7. The defendants, however, pressed Preolall, and represented to him that the business carried on in Calcutta, as also the business carried on in Agra under the name of Asaram Kaliprosad, were both progressing favourably, and assured him that the money would in due course be faithfully paid. Preolall says that relying on this statement as to the satisfactory state of the defendants’ businesses, he was induced to make the further advances which are the subject—matter of this suit.

8. Comment has been made on the circumstance that the representation, so far as the condition of the defendants’ business was concerned, was not put forward by the witness, Preolall, until his attention was called to it by a question framed specially for that purpose, and of course that is a circumstance which would have to be taken into account, and would, as a matter of fact, have considerable weight if there was any reliable evidence to contradict it. It is necessary to see who it is that has been called to contradict Preolall. The only witness called for this purpose is the defendant Kaliprosad, and what is his evidence? He says in the first case that he never accompanied his father when these loans were obtained; that he had nothing to do with the firm of Asaram Joy Lall, that his father never spoke to him about the business at all, and that he knew nothing of its prospects or condition, and that the only partners in the firm were his father and uncle, Hidaram.

9. [536] Neither Joy Lall nor Hidaram have been called, and they are the only persons, according to Kaliprosad’s account, who could have told us of the financial state of the firm at that time. So far as the issue as to partnership is concerned it was agreed between the parties that the evidence given in the case of Nirbama v. Joy Lall should be taken as evidence in this case, and there is no doubt that the alleged partnership is a relevant fact in this case, because if it is the fact that Kaliprosad was a partner with his’father Joy Lall then it affords strong corroboration of Preolall’s evidence, and Kaliprosad’s evidence, on the other hand, must be false in many respects. I have already come to the conclusion that Kaliprosad and Joy Lall were partner in this firm, and I have no hesitation in accepting the evidence of Preolall, in preference to that of Kaliprosad, and in finding that it is true that the defendant Kaliprosad did as a matter of fact on the occasions of the advances made by Preolall accompany his father, and that he did, as Preolall says, join with his father in representing that the firm of Asaram Joy Lall was in a satisfactory condition. Preolall says that but for those representations he would never have made these advances, and I see no reason to doubt that.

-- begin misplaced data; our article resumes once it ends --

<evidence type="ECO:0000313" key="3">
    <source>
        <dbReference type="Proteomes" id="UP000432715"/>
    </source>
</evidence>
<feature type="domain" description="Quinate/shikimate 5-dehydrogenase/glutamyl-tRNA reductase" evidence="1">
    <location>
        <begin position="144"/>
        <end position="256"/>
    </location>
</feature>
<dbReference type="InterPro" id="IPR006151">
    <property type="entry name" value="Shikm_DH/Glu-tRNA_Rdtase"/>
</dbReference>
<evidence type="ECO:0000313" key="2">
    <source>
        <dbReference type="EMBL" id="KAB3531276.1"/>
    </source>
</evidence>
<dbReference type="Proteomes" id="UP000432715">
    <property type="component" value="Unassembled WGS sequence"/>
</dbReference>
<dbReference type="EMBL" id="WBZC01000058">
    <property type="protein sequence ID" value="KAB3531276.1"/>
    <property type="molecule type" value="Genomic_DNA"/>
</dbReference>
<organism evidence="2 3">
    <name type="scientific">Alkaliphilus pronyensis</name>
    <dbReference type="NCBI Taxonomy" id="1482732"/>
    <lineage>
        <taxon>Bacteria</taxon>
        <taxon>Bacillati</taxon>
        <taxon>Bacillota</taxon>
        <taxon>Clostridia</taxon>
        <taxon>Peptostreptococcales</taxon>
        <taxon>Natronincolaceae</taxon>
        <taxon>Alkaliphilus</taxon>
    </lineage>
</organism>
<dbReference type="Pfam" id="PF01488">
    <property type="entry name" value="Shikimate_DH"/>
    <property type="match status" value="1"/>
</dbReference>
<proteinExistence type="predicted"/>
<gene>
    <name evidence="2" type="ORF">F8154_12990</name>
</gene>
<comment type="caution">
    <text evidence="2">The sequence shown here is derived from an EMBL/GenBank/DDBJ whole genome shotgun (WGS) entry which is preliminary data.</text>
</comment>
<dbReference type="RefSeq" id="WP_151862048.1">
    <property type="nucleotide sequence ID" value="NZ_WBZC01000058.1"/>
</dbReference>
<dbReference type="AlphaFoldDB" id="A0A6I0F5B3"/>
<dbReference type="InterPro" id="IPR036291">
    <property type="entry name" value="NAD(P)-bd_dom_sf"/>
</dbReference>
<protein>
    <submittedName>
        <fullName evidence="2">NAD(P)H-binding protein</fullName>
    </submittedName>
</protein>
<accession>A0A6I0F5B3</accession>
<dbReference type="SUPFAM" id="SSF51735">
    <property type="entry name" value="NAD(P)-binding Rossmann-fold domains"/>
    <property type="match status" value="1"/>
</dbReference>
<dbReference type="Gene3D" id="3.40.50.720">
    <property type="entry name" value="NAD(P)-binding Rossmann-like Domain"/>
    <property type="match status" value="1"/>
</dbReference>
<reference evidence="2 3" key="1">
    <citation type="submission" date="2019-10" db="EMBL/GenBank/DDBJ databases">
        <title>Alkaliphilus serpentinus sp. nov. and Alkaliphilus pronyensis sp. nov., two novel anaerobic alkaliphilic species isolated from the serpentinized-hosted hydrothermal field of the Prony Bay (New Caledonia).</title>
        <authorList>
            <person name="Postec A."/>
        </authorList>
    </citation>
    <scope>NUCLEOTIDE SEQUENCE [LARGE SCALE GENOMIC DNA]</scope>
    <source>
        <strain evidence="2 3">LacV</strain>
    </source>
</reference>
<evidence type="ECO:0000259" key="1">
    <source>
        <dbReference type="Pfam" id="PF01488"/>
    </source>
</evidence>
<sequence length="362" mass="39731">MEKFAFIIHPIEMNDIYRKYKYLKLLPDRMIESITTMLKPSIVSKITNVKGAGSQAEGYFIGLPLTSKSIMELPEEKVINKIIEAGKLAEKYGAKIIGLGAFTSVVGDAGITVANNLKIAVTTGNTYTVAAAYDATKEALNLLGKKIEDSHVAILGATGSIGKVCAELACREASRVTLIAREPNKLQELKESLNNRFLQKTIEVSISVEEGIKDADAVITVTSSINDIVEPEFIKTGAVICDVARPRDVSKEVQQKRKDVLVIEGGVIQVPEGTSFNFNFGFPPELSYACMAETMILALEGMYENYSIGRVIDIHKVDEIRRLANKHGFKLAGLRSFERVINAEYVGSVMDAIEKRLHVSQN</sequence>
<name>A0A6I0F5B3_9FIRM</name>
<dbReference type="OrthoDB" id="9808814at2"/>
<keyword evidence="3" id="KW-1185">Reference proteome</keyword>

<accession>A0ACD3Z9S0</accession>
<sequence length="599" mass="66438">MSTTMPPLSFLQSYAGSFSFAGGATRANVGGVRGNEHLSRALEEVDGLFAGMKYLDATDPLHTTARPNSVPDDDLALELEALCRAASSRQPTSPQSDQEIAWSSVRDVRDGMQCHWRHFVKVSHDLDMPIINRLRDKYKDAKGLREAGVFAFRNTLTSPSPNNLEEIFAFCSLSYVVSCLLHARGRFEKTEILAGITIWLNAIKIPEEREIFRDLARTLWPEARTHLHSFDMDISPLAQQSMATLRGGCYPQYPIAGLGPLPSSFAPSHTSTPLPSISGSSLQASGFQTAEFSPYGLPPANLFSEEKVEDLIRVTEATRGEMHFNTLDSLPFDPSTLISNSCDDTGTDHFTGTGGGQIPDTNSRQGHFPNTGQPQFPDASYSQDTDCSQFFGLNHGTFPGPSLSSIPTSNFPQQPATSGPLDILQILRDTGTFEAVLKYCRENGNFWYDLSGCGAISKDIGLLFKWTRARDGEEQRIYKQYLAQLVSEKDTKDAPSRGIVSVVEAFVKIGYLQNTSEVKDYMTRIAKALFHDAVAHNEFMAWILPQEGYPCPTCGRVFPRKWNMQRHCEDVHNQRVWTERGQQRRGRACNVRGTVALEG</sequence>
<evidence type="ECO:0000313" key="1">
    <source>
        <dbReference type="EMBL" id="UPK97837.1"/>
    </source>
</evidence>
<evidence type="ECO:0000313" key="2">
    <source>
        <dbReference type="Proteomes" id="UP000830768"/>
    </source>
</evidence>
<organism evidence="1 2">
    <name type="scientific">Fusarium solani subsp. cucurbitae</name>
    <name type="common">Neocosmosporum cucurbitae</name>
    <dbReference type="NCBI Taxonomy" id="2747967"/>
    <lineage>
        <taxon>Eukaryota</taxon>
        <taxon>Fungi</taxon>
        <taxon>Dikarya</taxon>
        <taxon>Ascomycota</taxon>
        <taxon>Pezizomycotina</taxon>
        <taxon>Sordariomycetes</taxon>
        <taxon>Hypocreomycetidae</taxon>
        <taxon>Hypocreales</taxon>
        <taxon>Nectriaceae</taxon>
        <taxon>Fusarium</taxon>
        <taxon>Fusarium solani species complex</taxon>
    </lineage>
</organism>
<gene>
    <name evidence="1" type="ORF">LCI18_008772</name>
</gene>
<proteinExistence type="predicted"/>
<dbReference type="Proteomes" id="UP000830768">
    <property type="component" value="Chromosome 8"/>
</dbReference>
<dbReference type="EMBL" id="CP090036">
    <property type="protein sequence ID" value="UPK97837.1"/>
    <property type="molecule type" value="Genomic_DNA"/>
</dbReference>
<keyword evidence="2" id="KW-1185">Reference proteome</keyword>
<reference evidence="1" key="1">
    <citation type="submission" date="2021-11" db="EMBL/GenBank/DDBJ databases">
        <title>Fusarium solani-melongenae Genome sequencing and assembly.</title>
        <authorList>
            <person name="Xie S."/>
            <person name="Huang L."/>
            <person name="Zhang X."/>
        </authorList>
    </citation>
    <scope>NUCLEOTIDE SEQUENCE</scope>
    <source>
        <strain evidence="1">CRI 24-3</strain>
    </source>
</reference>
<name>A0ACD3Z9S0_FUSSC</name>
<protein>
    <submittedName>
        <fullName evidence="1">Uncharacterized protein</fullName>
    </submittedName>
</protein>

10. The only conclusion I can draw from Joy Lall’s absence from the witness box is that he must have known that at the time he and Kaliprosad made those representations to Preolall their business was in an unsatisfactory condition, and that his object in keeping out of the box was to conceal that fact.

11. If then the defendants did, as I hold they did, obtain these advances on untrue representations knowing them to be untrue, and knowing that without them they could not have got the money, I think the plaintiffs were entitled, on stoppage of the defendants’ business, at once to rescind the contracts evidenced by the hundis and to sue for the amounts advanced to the defendants.

12. In the result there must be a decree against both the defendants for the full amount claimed with costs on scale 2.